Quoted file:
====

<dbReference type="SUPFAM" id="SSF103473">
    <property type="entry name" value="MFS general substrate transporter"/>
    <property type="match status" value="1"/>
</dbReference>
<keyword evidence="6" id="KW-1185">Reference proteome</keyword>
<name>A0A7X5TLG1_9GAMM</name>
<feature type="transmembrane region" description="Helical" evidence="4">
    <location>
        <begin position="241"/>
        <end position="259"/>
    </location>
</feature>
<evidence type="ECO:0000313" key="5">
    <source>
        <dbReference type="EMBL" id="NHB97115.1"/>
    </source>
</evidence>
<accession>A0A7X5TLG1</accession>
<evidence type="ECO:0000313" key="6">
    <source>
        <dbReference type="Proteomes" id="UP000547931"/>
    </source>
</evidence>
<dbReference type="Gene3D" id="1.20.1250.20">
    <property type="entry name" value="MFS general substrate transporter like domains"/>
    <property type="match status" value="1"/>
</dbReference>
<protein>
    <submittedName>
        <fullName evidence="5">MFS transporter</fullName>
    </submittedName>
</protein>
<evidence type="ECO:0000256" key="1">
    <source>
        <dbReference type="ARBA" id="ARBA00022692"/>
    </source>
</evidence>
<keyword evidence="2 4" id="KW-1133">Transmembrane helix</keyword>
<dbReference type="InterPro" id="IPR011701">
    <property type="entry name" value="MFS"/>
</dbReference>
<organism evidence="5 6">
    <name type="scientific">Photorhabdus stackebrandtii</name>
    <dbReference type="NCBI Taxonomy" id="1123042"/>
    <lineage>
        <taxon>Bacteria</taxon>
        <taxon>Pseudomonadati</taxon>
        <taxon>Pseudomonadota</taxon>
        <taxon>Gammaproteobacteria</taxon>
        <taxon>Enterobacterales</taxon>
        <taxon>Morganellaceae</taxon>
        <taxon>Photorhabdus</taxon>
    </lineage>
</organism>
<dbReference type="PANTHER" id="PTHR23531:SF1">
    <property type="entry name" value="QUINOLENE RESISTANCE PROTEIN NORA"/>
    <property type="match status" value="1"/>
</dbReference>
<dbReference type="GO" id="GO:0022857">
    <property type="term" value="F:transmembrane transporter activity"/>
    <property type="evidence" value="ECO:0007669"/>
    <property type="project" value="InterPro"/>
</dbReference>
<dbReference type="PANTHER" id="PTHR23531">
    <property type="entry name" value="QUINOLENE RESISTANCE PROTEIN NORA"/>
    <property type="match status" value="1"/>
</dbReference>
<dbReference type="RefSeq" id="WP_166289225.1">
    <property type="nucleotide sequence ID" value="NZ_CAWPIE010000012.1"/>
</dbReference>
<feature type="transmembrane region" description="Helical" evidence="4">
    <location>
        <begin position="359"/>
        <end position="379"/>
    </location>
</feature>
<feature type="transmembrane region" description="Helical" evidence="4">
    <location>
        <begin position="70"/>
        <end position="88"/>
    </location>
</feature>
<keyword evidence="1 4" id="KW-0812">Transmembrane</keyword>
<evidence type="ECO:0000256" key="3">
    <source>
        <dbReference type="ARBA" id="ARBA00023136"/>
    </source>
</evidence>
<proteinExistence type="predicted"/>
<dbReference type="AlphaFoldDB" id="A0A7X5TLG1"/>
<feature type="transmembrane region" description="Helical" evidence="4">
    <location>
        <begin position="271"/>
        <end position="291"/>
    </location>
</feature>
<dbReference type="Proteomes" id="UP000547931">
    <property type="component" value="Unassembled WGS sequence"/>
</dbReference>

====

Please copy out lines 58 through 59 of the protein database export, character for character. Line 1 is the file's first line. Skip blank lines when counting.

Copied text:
</dbReference>
<dbReference type="GO" id="GO:0022857">